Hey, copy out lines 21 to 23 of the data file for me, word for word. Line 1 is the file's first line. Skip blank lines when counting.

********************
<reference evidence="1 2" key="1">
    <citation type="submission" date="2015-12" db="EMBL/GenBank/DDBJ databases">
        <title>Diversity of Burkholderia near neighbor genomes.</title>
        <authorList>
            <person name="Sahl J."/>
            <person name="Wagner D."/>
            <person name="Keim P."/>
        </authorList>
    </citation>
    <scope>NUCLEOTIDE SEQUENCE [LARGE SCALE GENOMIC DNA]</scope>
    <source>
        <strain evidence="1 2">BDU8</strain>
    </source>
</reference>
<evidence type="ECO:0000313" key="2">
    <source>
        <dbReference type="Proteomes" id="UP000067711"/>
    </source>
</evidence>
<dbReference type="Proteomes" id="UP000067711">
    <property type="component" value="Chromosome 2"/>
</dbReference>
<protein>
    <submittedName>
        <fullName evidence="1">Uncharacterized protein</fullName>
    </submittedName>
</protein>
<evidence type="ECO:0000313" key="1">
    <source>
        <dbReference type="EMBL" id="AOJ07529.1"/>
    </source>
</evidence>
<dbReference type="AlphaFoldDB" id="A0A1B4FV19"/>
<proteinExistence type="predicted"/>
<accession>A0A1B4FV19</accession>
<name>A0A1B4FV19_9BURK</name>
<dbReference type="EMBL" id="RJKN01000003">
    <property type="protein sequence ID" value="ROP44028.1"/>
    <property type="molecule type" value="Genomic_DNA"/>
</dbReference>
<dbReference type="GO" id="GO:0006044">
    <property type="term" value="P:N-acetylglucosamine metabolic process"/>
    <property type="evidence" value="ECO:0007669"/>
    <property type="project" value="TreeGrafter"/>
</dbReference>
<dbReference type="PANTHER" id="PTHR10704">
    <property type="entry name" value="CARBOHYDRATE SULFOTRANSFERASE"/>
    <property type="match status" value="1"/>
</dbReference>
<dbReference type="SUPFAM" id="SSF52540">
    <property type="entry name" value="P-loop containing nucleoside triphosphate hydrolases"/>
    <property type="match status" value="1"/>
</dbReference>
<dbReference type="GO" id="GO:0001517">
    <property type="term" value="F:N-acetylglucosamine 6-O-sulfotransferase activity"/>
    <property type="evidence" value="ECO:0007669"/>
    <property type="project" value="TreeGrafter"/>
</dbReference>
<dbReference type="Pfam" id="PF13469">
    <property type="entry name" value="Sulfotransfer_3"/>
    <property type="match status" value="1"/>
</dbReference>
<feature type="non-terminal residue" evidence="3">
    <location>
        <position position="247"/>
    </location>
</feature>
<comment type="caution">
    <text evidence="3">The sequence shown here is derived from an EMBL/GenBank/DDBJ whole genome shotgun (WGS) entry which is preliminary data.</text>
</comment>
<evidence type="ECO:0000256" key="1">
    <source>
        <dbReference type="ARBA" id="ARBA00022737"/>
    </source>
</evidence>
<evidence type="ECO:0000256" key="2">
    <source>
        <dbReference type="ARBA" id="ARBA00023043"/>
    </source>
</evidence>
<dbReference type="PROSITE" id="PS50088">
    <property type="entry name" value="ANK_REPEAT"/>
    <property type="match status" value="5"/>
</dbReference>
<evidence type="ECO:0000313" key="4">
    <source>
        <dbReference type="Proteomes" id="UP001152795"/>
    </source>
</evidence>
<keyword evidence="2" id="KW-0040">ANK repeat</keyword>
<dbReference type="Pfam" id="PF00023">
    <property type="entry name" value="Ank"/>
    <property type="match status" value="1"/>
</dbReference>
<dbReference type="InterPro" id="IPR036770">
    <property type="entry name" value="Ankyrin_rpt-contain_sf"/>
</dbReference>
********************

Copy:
    <property type="component" value="Chromosome 2"/>
</dbReference>
<protein>